Equifax breach shows why companies need to act against known vulnerabilities

Equifax breach shows why companies need to act against known vulnerabilities

One of the key “claims to shame” of the Equifax breach was that the vulnerability the attackers exploited was long known, published four months before Equifax discovered the breach. Many claimed this lag shows severe incompetence in the organization’s security, some even claiming it was negligent. What you may not know, however, is that the vulnerability in question was actually introduced nearly five years before the breach, in October 2012. It was simply discovered much later, and disclosed in March 2017.

Why wasn’t this lag discussed more? If Equifax is deemed incompetent for overlooking a vulnerability for four months, wouldn’t they be deemed utterly irresponsible for staying oblivious to it for years? Should we really care about when the vulnerability was disclosed?

The answer to that is a resounding yes. A known vulnerability is dramatically more important and urgent to fix than the ones lurking in the code.


Software, like humans, is imperfect, and is bound to have bugs — flaws in its intended behavior — and some of those bugs are security bugs, also known as vulnerabilities. Organizations consume a massive amount of software, both open and commercial, and it’s not realistic to expect them to audit and uncover all of those bugs, especially as the software they consume keeps evolving. And so, companies operate software while (hopefully) fully aware vulnerabilities will be lurking inside. Security controls such as firewalls and antiviruses try to prevent attackers from breaking into these unknown security holes.

Fairly often someone, be it the author, researcher or a consumer of the software, discovers such a vulnerability and makes it publicly known (hopefully in a responsible manner), creating what is often called a new known vulnerability. In practice, these are new disclosures of old vulnerabilities, hiding in software that is already deployed in production, waiting to be exploited.

A vulnerability disclosure is a pivotal moment in the vulnerability’s life. It makes defenders aware of the problem, and offers them a chance to fix it. However, it also informs attackers it exists, giving them a chance to find and exploit this flaw. In other words, a vulnerability disclosure triggers a race — will defenders identify and patch the vulnerable systems before attackers can use the new info to break in?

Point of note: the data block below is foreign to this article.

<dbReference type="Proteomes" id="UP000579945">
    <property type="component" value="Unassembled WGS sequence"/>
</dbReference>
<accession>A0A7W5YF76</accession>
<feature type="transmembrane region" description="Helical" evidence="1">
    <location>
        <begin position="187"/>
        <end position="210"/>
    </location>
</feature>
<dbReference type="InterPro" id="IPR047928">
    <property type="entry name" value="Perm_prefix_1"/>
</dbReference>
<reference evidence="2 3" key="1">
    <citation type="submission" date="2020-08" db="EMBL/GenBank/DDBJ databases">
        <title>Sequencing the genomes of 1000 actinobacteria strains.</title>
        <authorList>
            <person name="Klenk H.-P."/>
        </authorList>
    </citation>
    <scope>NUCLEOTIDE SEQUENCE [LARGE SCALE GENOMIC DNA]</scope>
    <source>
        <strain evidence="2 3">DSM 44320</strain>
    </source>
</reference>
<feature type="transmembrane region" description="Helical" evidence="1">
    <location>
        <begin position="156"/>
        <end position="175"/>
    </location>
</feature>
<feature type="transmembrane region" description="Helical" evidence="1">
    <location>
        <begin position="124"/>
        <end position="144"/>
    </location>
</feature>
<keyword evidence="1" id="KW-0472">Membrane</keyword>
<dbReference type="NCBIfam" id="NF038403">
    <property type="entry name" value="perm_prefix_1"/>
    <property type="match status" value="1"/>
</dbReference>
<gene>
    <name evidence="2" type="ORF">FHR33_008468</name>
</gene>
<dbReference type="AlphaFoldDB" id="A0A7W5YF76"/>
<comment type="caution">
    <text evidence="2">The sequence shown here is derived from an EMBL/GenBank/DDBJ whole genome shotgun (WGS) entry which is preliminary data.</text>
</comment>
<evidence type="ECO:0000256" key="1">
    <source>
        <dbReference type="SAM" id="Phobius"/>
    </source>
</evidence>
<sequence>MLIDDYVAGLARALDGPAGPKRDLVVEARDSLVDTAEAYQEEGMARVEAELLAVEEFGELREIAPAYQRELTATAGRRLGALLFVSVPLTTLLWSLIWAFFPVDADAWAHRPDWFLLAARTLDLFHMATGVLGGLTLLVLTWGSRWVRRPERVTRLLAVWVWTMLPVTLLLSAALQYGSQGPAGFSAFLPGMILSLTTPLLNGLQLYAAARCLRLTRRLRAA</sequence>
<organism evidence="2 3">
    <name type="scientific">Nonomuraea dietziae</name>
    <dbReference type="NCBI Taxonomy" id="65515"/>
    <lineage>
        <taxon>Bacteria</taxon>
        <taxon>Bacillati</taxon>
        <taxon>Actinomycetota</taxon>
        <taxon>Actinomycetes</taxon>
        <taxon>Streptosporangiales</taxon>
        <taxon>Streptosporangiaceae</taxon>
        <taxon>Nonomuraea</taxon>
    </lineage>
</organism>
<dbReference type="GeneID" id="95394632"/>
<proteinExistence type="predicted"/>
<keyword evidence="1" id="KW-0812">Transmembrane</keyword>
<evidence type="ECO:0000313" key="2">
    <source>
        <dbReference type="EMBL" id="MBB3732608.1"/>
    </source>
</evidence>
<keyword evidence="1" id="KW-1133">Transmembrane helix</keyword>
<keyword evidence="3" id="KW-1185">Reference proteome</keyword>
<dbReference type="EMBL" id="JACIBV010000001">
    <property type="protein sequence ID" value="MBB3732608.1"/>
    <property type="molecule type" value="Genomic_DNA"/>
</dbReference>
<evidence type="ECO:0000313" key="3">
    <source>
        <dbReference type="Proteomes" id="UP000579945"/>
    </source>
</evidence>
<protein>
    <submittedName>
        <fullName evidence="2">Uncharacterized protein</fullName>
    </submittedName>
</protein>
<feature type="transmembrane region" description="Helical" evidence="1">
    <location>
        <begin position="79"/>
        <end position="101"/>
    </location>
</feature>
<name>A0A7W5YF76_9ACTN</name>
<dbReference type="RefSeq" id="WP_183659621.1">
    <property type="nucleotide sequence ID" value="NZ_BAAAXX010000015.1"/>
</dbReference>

For attackers, vulnerability disclosures are an amazing asset. Uncovering a vulnerability in a component, even an open source component where the code is publicly available, is hard and time consuming. Such research work is also hard to predict, as you may find a vulnerability within an hour, or spend months without any results. A vulnerability disclosure spares them all that effort, pointing them straight to the flaw — just write an exploit, and let the breaches begin!

As a result, attackers are increasingly improving their handling of known vulnerabilities. The severe ShellShock vulnerability existed on most Linux systems since 1989 (!!!), but wasn’t exploited in any notable fashion until disclosed in 2014, at which points botnets and malware were relying on it within days. The remote command execution vulnerability that compromised Equifax, which — as mentioned — existed since late 2012, first saw exploits in the wild the same week it was disclosed. Attackers are waiting for these disclosures, and setup to adapt their automated attack tools to quickly and efficiently leverage them.

Defenders, on the other hand, are not as well prepared. A recent survey shows only 42 percent track the libraries they use known vulnerabilities, and data show libraries that are known to be vulnerable are still downloads millions of times a month. The combination of fast acting attackers and slow-moving defenders can be fatal, and is what led Equifax’s downfall.

The problem is especially severe when dealing with open source libraries. Open source components are developed transparently, and so every vulnerability discovered and fixed in them is implicitly exposed for attackers to find. In addition, organizations consuming open source do so “at their own risk”, as there is no vendor to notify them about flaws, or a signed contract that lets them shed the responsibility. The responsibility for keeping these components secure sits entirely with the consumer.

It’s important to remember that despite this contest, vulnerability disclosures are your friend, not foe. Hiding security flaws, also known as “security through obscurity”, only serves to perpetuate the risk. Attackers will still learn about some of those vulnerabilities, either through research or by purchasing them on the dark web, but defenders will remain uninformed for far longer. In the world of open source, the community uncovers 75 percent of these security flaws — without these reports, open source consumers will be four times more vulnerable! Disclosures help companies learn about the gaps in their defense, and address them — they just need to do it more expediently.

If we don’t want to see a recurring sequence of Equifax-like breaches, we need defenders to wake up. Companies must acknowledge this risk, actively monitor for known vulnerabilities in the software they use, and be setup to quickly fix. An attacker only needs to win the odd race, while a defender needs to win each and every one to survive — so make sure you always have your engines running.

Guy Podjarny is the CEO of Snyk, a company dedicated to finding and fixing vulnerabilities in open source code.